The last few days, if not weeks, have taken me off track. Getting off track means going back and forth on Facebook or through email about this measles hysteria. Getting off track means taking seriously the threats and bullying remarks. Getting off track means listening to anything but my own heart and knowledge gained from experience. Getting off track means being interviewed by the mainstream press about this issue. I declined. Getting off track means taking myself too seriously.
Getting on track means writing both my story and a bit of fiction. It means writing in general, not responding or reacting. It also means caregiving -- lots and lots of caregiving -- to Sophie, to Henry and to Oliver. It means making money. I have two jobs -- contracts for ghostwriting a non-fiction book and for an advocacy project. I've got my Books & Bakes salon to run with two dates coming up -- February 13th and February 27th. I have to arrange all the logistics for my three-week Hedgebrook writing residency in late June -- a task that boggles the mind even more than the thought of taking my writing seriously enough to deserve such an honor.
Getting on track means wondering whether Bob Dylan's new album of Frank Sinatra covers is awesome or just really, really weird.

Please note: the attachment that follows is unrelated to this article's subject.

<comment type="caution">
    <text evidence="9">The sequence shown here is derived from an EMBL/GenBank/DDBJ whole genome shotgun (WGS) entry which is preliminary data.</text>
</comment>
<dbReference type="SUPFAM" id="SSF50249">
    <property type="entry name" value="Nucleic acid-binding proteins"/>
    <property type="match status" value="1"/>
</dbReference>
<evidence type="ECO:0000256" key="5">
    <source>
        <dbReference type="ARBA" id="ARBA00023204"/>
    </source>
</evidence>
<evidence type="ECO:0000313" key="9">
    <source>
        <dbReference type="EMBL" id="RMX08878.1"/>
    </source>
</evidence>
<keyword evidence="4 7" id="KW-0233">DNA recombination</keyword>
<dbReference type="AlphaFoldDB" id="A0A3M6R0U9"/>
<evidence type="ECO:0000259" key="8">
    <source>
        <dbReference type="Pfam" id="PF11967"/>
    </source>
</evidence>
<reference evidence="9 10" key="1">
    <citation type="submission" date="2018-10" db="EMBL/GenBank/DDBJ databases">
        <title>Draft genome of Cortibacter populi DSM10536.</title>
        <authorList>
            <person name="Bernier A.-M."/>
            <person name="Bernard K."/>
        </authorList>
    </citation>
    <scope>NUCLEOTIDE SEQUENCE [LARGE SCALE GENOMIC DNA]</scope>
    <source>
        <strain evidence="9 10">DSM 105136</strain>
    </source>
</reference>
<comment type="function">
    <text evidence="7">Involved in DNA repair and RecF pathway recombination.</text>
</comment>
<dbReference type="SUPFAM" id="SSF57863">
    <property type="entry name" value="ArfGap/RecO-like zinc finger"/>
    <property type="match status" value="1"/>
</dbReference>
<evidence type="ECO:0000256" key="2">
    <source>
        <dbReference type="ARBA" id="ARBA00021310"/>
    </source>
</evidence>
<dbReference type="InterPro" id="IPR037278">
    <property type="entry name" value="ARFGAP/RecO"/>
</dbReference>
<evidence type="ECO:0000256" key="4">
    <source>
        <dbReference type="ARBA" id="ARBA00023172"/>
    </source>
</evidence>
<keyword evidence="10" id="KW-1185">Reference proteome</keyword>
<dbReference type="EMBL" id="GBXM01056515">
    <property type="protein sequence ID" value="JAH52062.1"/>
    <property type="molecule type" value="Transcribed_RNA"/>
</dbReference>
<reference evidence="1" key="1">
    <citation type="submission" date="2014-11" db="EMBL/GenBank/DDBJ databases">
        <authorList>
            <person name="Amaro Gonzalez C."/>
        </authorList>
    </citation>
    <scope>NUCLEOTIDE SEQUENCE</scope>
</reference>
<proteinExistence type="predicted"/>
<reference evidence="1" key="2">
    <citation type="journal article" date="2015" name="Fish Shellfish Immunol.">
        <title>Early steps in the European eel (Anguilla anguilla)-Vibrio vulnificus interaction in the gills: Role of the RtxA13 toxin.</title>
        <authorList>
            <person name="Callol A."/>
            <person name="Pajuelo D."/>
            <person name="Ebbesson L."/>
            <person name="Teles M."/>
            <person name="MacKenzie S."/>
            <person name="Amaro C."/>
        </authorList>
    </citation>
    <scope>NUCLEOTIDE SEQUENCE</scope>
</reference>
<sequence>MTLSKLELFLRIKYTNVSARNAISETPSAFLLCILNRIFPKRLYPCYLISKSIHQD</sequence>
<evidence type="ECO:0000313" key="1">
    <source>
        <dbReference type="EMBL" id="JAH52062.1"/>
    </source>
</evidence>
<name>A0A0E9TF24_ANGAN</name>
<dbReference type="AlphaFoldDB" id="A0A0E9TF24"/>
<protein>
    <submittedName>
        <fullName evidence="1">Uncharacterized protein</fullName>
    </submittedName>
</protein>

Getting on track means reading.
A Recovered Memory of Water
Sometimes when the mermaid's daughter
is in the bathroom
cleaning her teeth with a thick brush
and baking soda
she has the sense the room is filling
It starts at her feet and ankles
and slides further and further up
over her thighs and hips and waist.
In no time
it's up to her oxters.
She bends down into it to pick up
handtowels and washcloths and all such things
as are sodden with it.
They all look like seaweed --
like those long strands of kelp that used to be called
'mermaid-hair' or 'foxtail'.
Just as suddenly the water recedes
and in no time
the room's completely dry again.
A terrible sense of stress
is part and parcel of these emotions.
At the end of the day she has nothing else
to compare it to.
She doesn't have the vocabulary for any of it.
At her weekly therapy session
she has more than enough to be going with
just to describe this strange phenomenon
and to express it properly
to the psychiatrist.
She doesn't have the terminology
or any of the points of reference
or any word at all that would give the slightest suggestion
as to what water might be.
'A transparent liquid,' she says, doing as best she can.
'Right,' says the therapist, 'keep going.'
He coaxes and cajoles her towards word-making.
She has another run at it.
'A thin flow,' she calls it,
casting about gingerly in the midst of words.
'A shiny film. Dripping stuff. Something wet.'
Nuala Ni Dhomhnaill, from The Fifty Minute Mermaid
translated by Paul Muldoon